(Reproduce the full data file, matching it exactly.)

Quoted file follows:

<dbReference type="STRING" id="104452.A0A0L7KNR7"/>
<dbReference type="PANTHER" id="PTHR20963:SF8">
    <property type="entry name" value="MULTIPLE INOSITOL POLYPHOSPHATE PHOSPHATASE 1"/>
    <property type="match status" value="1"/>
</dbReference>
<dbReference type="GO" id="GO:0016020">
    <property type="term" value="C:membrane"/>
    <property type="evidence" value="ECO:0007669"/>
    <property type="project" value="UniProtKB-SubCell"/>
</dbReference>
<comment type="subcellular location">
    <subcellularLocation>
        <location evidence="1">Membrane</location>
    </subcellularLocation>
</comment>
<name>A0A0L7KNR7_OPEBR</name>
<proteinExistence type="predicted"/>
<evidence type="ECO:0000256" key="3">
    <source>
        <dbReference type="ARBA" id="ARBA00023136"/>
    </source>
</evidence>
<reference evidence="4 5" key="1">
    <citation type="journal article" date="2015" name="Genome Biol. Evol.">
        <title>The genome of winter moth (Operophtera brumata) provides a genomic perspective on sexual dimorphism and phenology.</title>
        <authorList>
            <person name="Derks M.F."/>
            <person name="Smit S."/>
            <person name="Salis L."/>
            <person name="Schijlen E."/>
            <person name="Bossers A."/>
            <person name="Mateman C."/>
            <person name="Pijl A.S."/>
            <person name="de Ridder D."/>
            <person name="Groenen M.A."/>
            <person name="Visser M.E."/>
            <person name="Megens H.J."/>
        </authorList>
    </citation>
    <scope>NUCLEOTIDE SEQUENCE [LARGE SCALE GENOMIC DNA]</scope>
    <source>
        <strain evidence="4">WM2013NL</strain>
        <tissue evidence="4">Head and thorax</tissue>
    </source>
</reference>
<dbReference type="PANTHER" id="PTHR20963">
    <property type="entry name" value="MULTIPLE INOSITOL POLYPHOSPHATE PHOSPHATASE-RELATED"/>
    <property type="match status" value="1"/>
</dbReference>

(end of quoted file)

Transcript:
<dbReference type="STRING" id="104452.A0A0L7KNR7"/>
<dbReference type="PANTHER" id="PTHR20963:SF8">
    <property type="entry name" value="MULTIPLE INOSITOL POLYPHOSPHATE PHOSPHATASE 1"/>
    <property type="match status" value="1"/>
</dbReference>
<dbReference type="GO" id="GO:0016020">
    <property type="term" value="C:membrane"/>
    <property type="evidence" value="ECO:0007669"/>
    <property type="project" value="UniProtKB-SubCell"/>
</dbReference>
<comment type="subcellular location">
    <subcellularLocation>
        <location evidence="1">Membrane</location>
    </subcellularLocation>
</comment>
<name>A0A0L7KNR7_OPEBR</name>
<proteinExistence type="predicted"/>
<evidence type="ECO:0000256" key="3">
    <source>
        <dbReference type="ARBA" id="ARBA00023136"/>
    </source>
</evidence>
<reference evidence="4 5" key="1">
    <citation type="journal article" date="2015" name="Genome Biol. Evol.">
        <title>The genome of winter moth (Operophtera brumata) provides a genomic perspective on sexual dimorphism and phenology.</title>
        <authorList>
            <person name="Derks M.F."/>
            <person name="Smit S."/>
            <person name="Salis L."/>
            <person name="Schijlen E."/>
            <person name="Bossers A."/>
            <person name="Mateman C."/>
            <person name="Pijl A.S."/>
            <person name="de Ridder D."/>
            <person name="Groenen M.A."/>
            <person name="Visser M.E."/>
            <person name="Megens H.J."/>
        </authorList>
    </citation>
    <scope>NUCLEOTIDE SEQUENCE [LARGE SCALE GENOMIC DNA]</scope>
    <source>
        <strain evidence="4">WM2013NL</strain>
        <tissue evidence="4">Head and thorax</tissue>
    </source>
</reference>
<dbReference type="PANTHER" id="PTHR20963">
    <property type="entry name" value="MULTIPLE INOSITOL POLYPHOSPHATE PHOSPHATASE-RELATED"/>
    <property type="match status" value="1"/>
</dbReference>